President Barack Obama talks with World War II veterans Sanders Matthews, Sr., born 1921, left, and Lewis Coffield, born 1918, both Buffalo Soldiers, at Stewart Air National Guard Base in Newburgh, N.Y., Wednesday, May 28, 2014, after delivering the commencement address at the United States Military Academy at West Point. (AP Photo/Philip Kamrass)
LONDON (AP) — President Barack Obama’s speech emphasizing soft power and alliances over military might crystallized into a single speech what many experts said Wednesday was an inevitable — and welcome — evolution of U.S. foreign policy.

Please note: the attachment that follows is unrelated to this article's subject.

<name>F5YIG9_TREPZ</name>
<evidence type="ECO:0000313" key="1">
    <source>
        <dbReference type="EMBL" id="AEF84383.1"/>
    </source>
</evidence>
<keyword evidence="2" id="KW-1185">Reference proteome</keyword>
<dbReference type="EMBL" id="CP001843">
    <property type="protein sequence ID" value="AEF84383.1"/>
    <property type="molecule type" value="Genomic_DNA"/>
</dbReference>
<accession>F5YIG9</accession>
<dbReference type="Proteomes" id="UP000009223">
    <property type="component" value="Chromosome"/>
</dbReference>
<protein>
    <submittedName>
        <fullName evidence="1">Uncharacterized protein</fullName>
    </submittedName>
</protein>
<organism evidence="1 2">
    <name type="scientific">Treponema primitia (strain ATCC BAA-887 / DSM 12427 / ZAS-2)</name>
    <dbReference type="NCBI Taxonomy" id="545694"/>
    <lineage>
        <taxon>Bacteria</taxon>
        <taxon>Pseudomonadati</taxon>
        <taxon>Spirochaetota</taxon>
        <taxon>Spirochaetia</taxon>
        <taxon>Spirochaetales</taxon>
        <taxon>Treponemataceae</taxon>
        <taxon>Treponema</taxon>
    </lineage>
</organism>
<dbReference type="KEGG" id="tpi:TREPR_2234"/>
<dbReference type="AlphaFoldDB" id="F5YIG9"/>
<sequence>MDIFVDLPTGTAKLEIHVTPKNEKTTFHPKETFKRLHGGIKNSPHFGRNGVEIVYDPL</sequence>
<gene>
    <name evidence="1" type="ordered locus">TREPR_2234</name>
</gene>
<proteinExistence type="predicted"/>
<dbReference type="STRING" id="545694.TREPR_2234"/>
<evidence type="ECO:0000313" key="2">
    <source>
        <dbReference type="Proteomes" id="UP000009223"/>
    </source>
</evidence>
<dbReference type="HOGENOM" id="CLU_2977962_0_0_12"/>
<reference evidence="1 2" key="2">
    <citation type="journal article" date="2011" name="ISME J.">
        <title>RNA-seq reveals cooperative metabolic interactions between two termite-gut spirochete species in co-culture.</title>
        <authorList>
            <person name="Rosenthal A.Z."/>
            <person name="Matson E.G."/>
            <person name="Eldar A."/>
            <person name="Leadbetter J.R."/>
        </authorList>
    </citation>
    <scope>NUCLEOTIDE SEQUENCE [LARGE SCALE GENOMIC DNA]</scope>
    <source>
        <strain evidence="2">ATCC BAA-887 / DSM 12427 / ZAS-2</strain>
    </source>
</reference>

The president who pulled U.S. troops from Iraq, avoided direct confrontation in Syria and has tapered off the American military presence in Afghanistan seemed to be saying that the U.S. had learned that it cannot impose its will on the rest of the world, said David Livingstone, an expert in international security at London’s Chatham House. He said Obama’s words went against the “American instinct to go in hard with the military first” when crisis erupts.
“America has to be in sympathy with the world, and its leadership has been perceived to be unilateral,” he said after listening to Obama’s speech at West Point. He thought the president should have made it clear that it is impossible to assure the safety of every American.
In the Gulf state of Qatar, Brookings Center director Salman Shaikh saw the speech as a boost for consensus, but he said broke no new Login to read more